I Killed Him – | Review Score – 2.5/5
Anything Goes – | Review Score – 2.5/5
Tie Me Up – | Review Score – 3.5/5
The Body – | Review Score – 4/5
Please, Tell The Truth – | Review Score – 3/5
Can’t Buy My Love – | Review Score – 3/5
Toxic – | Review Score – 3/5
Your Side of the World and Mine – | Review Score – 3/5
Some shows are cancelled way before their time. In the graveyard of Netflix Originals, there are a lot of unfinished titles.
Likewise though, some shows outstay their welcome and drag on for far too long. They lose what initially made them appealing and become a shell of their former self.
Elite then is a bit of both in many ways. While there are reasons to keep the show going, it also feels like a series that’s way past its sell-by date. And if season 5 is any indication, it’s time to throw in the towel.
Elite’s cocktail of romance, drama and murder mystery may not be to everyone’s taste but there’s something palpable and gripping with the format. Last season the cracks were there for all to see but an enticing murder mystery did well to paper over some of the issues. Season 5 however, does not have that luxury.
With half the cast moving on and onto bigger and better things, those left behind are joined by new characters who don’t quite have the same allure as their previous stars.
The storyline continues to add a murder mystery element though, and this time it comes in the form of a mysterious figure floating face-down in a swimming pool. With a schoolbag in the depths of the pool and Samuel suspect number 1, these “flash forwards” are sprinkled through the episodes as we cut back in time and follow the new school year leading up to this point.
Drama ensues though when a video from Elodie surfaces, accusing Phillipe of rape. He becomes public enemy number 1 at school, although new student Isadora rallies by his side alongside Cayetana.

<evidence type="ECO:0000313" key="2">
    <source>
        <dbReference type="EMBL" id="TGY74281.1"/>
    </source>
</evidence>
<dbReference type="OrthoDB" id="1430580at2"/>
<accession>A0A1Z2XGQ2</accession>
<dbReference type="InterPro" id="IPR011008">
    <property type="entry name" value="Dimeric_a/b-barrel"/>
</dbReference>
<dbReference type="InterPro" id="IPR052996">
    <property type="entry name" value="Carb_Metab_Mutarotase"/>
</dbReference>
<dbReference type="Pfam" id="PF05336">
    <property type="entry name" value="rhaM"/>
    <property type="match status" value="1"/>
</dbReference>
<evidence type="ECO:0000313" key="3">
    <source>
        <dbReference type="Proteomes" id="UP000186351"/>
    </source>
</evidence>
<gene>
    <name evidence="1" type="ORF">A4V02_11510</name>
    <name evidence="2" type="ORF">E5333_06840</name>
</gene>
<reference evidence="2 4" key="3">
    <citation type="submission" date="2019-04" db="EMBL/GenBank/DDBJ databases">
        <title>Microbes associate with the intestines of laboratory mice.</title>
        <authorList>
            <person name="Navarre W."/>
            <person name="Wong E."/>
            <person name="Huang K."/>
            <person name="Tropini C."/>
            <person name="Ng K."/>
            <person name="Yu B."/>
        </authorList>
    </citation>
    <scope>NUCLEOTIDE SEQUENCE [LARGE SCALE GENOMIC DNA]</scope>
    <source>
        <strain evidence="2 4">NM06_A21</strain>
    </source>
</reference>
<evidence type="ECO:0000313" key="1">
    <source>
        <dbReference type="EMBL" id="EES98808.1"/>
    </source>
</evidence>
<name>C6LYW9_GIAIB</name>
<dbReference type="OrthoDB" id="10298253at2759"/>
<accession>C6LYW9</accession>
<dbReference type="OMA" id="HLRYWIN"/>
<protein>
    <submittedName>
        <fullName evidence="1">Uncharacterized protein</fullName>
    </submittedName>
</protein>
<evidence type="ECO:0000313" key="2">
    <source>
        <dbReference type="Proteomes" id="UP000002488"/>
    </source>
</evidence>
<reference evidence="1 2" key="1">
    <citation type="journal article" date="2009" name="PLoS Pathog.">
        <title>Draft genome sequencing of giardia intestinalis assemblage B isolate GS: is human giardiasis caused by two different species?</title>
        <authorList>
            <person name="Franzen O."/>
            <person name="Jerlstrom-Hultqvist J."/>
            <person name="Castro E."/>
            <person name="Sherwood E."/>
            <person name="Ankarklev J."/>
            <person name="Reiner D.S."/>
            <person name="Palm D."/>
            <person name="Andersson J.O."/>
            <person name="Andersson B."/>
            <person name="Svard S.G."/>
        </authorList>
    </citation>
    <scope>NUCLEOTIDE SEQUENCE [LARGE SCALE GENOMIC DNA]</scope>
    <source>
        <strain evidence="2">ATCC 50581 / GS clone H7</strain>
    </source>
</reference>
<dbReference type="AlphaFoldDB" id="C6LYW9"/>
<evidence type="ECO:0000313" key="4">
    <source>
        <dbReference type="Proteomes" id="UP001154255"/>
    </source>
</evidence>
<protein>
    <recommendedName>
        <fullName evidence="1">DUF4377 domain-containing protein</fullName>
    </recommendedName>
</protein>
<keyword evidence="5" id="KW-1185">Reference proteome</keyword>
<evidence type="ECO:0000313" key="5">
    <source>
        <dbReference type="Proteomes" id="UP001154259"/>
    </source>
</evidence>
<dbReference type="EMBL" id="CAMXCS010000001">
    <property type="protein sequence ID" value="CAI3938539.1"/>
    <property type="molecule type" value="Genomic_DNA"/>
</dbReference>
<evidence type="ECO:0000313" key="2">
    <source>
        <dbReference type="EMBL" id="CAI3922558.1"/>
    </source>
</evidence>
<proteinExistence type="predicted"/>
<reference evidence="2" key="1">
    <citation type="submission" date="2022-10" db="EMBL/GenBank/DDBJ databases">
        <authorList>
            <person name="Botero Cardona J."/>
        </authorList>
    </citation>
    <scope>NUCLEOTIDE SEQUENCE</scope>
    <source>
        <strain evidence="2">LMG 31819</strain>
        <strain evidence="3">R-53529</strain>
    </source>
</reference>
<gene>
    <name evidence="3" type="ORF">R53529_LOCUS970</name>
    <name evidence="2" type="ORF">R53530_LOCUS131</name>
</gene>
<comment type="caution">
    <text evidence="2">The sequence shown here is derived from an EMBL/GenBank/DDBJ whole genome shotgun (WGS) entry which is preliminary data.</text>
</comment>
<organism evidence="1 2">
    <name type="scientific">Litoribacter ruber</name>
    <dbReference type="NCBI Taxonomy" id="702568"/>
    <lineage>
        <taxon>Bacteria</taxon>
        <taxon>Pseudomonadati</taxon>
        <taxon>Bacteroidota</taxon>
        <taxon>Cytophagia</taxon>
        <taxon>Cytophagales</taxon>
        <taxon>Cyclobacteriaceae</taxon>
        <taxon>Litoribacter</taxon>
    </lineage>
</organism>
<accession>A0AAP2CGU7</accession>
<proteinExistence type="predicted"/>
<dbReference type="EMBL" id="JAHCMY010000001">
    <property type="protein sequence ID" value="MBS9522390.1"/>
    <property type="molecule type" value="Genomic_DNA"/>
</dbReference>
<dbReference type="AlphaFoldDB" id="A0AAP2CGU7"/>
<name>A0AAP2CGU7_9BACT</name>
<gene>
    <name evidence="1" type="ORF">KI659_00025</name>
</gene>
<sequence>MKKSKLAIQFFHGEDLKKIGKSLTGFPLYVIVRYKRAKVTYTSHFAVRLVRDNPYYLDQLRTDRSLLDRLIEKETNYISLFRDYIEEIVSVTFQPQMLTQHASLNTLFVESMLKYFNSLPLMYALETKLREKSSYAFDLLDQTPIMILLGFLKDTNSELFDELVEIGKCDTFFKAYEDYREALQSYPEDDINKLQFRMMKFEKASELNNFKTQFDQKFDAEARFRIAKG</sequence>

With a more draconian rule enacted by Benjamin, including geolocation tracking and a strict police of no physical contact, Patrick finds himself rebelling harder than ever before, turning away from his father and finding comfort in new student Ivan, who has transferred across with his hotshot soccer-star father, Cruz.
Inevitably, the pair end up growing closer together until an unexpected tie with Cruz turns everything upside down.
Meanwhile, Omar is still working at the bar and he welcomes in a kid called Bilal who’s worried about gangsters coming after him. There’s also Ari who continues her romance with Samu (who’s back at school again) while Mencia and Rebe continue to dance around their feelings.
These romances essentially prop up the whole show and it’s clear this year that the mystery is more of an afterthought than a genuinely gripping part of the series. To be fair, there is a lovely little twist at the end of episode 4, which helps to elevate this, but beyond that the show feels muddied and muddled.
Looking back across the whole 8 episodes, there really aren’t any memorable moments beyond that aforementioned twist and a particularly steamy sex scene between Patrick and Ivan. Beyond that, everything here feels indifferently average. That’s a problem, because those who were put off by season 4 are unlikely to be reeled back in here.
There are a few other subplots that show during this year too but a hasty finale, leaving the door open for season 6 (which has already been green-lit) feels more like sequel bait than a genuinely enticing and satisfying resolution.
It’s a shame too because there are glimmers of hope here but they’re quickly extinguished in the wake of so much mediocrity.
Some of the character arcs are poorly written too, including Omar who doesn’t really get a whole lot to do and should probably have been moved on.
Likewise, Mencia and Rebe’s story is weak and poorly plotted, with very little substance to it. And then there’s Isadora. For much of the season it’s unclear what her motivations actually are, but then the show takes a dark turn during episode 7 and personally, it doesn’t sit right with the story, given this is thrown in and almost brushed off insincerely in the finale. No spoilers but those who have watched the series will know exactly what I’m referencing.
In true Elite fashion though, the editing is pretty good and the delightful cocktail of neon-lit visuals and pulsating soundtrack work in tandem to make for a vibrant teen drama.
I’s just a shame that this same brightness doesn’t translate across to the writing, which is average at best. This season is as predictable as you could get, crippled by average characters working an average screenplay; the result was always going to be unsurprisingly average.
Verdict - 4.5/10